It was intended to be a racing car for the road, like many of the supercars of its time, but that may have hindered the car’s appeal. While the XJR-15 obviously had awesome performance, it was a notorious handful to drive and not very comfortable for use on public roads. It was also succeeded by the mighty XJ-220, which broke the production car speed record and was much better tailored for road use. That said, the XJR-15 is a much rarer find these days, and for me occupies a sort of “unicorn” segment of low number hypercars built in the 80s and 90s. As I said before, this is the first and only XJR-15 I have seen in person, and it was quite a thrill when I came upon it in the Jaguar tent. Enjoy. Continue reading Amelia Island Concours d’ Elegance: Jaguar XJR-15→
Jaguar has quite a storied history with regard to sporting automobiles. The E-Type is still remembered and revered as one of the most beautiful cars ever made (even Enzo Ferrari admitted to this at one point). But, this story isn’t about the E-Type, or the XJ6, or the modern Jags that people lust after. This is about what I see as a potential diamond in the rough–the last generation of the venerable Jaguar XJS, a car that I think is a bit overlooked. Continue reading Secondhand Saint: 1992-1996 Jaguar XJS→
What is this, a bright blue…. Jaguar?! Everyone, meet the XFR-S, a different sort of Jag. One that throws away the high society manners in favor of a bottle of scotch, and a line of coke.
It was only around four months ago that Jaguar released the XFR-S at the 2012 Los Angeles Auto Show. However, during my recent trip to Amelia Island, they had them available for test drives. When I asked about video taping my drive the Jaguar representatives told me they couldn’t allow it because the press has not yet driven the XFR-S. After hearing this I made sure to keep my affiliation with this publication to myself, pretending just to be another young guy looking for a joy ride. I guess you could say that this is as much of a scoop as we have yet gotten, and my experience in the XFR-S, while fairly short, yielded some interesting impressions.
I was left feeling a little mediocre when I reviewed the standard Jaguar XFR a few months ago. It had many great qualities, but it sat in an awkward place in the market, priced a little below the BMW M5 and Mercedes E63, yet still far above the bargain Cadillac CTS-V. It was also a little sub par in terms of comparative power and performance.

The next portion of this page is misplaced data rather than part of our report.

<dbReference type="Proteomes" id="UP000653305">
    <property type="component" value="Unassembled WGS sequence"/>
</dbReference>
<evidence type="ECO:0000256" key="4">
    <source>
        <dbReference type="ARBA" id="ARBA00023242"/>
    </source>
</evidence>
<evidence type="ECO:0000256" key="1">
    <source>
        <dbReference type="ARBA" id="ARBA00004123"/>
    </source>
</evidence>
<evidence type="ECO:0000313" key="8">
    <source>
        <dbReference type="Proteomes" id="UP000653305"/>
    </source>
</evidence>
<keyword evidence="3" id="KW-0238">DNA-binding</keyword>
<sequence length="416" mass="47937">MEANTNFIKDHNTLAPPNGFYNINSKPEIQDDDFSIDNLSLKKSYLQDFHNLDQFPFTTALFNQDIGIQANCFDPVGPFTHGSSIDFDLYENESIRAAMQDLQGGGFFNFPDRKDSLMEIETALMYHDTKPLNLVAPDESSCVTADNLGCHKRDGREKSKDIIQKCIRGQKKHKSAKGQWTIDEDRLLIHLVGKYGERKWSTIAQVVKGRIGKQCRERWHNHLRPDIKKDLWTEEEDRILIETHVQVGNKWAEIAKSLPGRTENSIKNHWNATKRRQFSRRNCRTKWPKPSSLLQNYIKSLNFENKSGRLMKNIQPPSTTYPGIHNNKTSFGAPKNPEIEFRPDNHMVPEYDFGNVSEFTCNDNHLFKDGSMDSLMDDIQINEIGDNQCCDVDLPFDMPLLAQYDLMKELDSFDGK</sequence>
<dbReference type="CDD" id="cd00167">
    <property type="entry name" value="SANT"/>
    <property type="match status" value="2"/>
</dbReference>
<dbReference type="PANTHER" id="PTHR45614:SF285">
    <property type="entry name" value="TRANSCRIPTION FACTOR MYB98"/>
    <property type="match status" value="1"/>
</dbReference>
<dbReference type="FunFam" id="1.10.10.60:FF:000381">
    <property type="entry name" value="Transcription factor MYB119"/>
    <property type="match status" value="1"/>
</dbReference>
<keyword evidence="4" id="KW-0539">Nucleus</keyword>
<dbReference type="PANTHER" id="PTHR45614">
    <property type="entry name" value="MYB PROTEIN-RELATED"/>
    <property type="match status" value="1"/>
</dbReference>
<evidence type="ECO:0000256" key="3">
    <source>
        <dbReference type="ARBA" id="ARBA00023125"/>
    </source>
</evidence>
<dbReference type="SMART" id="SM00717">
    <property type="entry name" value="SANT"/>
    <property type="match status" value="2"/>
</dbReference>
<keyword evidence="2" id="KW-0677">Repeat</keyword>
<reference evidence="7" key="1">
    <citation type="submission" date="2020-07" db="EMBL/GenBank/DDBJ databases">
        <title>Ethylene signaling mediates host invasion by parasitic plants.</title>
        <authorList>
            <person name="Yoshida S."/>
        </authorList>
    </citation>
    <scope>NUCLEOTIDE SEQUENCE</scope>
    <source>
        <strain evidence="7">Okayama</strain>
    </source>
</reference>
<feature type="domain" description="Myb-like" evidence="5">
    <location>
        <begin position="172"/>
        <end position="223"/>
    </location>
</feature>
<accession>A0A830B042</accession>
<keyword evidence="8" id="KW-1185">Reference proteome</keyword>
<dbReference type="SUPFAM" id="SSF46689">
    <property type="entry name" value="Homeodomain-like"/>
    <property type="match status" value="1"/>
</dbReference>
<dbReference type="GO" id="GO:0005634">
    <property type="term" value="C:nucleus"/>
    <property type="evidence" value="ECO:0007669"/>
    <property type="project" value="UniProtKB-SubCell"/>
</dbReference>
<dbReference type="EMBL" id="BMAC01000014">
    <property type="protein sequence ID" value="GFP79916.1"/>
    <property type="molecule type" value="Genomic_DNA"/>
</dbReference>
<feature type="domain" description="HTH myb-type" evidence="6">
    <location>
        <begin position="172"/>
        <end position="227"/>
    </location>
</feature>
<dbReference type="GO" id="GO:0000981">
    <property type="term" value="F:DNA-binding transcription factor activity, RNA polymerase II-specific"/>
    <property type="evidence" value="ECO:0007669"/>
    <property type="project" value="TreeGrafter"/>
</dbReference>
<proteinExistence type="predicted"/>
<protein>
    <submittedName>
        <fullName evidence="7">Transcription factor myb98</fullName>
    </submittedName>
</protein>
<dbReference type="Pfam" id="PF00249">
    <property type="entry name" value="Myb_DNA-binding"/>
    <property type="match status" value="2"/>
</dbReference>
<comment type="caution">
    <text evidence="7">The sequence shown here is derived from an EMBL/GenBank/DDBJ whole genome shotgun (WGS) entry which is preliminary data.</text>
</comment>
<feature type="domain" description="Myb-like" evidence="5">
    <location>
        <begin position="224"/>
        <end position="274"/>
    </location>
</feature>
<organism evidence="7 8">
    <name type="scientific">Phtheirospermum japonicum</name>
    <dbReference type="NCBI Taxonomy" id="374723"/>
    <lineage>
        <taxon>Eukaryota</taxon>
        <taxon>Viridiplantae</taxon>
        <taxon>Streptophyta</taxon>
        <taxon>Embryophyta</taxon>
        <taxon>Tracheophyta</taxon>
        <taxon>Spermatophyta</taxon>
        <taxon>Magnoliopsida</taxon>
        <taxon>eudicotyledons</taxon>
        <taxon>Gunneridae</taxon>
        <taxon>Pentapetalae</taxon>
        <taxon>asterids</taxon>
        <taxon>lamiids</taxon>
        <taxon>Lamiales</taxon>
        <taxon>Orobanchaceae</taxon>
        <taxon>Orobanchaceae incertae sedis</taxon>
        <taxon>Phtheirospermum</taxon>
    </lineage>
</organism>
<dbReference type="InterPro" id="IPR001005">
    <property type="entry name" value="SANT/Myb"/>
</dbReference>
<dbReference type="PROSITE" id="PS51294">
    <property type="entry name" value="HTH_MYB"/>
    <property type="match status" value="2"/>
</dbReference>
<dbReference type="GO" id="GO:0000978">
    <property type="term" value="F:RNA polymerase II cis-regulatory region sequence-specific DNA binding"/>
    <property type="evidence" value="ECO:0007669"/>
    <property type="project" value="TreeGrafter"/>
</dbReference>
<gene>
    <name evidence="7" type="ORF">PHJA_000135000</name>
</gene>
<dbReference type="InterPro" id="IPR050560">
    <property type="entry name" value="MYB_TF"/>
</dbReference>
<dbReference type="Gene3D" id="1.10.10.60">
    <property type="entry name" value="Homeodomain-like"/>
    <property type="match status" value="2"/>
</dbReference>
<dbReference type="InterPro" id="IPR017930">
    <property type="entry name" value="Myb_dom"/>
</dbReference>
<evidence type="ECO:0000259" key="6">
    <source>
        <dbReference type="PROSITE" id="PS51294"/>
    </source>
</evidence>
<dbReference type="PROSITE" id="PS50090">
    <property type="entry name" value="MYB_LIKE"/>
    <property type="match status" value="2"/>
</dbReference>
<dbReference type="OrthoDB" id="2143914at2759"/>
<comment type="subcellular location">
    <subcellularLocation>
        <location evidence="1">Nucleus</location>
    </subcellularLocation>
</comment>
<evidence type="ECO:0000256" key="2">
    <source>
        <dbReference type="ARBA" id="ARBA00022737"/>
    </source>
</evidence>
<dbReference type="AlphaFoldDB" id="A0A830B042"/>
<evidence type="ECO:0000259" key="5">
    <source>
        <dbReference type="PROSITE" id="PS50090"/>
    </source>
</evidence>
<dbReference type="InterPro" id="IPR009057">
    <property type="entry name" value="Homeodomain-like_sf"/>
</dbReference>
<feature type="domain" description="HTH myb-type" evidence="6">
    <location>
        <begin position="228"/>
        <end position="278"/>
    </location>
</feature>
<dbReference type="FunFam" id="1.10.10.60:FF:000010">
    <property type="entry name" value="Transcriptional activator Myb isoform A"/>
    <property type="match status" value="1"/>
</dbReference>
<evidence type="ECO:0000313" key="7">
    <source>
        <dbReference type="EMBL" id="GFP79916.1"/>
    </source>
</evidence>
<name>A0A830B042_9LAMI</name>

The XFR-S seems to have changed things up, though. It now matches its competitors in outright performance, and seems to have turned everything that was good about the XFR up to eleven. Sure, at a base price of $99,000, its MSRP is a bit more than that of an M5 or E63, but it is also an extremely limited production vehicle, with a run that will amount to just 300 units total (100 for the US). The overall feeling I came away with was that by turning the XFR into the XFR-S, Jaguar has made a car that is truly worth spending your hard earned money on. In the past I had said that the R-S badge was a bit of a gimmick on the XKR-S, over the standard XKR, but it seems the story for the XF models is different. The XFR-S sits in the context of the super saloon segment, which is very different from where the XKs are placed in the grand touring segment. This change of context makes a big difference for the R-S badge.
This absolutely pristine Jaguar E-Type was out for one of the cruise nights this summer in Detroit, MI. The E-type was deemed “the most beautiful car in the world” by many in its day, and you can really see why when looking at this car. I was also thrilled to have the chance to shoot it with the hood open. There is a mechanic elegance about how it sits with the hood up that is nothing short of seductive for a gear head. This is basically as close as cars get to pornography folks, any more than this and I would have to flag this post as NSFW. Enjoy the gallery of this Jag among Jaaags.
Jaguar’s been one of the few companies in the past couple of years that hasn’t made a huge mistake with the models they sell. Yes, their product line isn’t as diverse as the competition, but what they have invested in is paying dividends, and the new F-Type is proof that their current focus is one I’m going to keep a close eye on in the near future. From the styling to the engine options revealed recently, I’m unashamed to say that I love this car even before I’ve seen it in the flesh.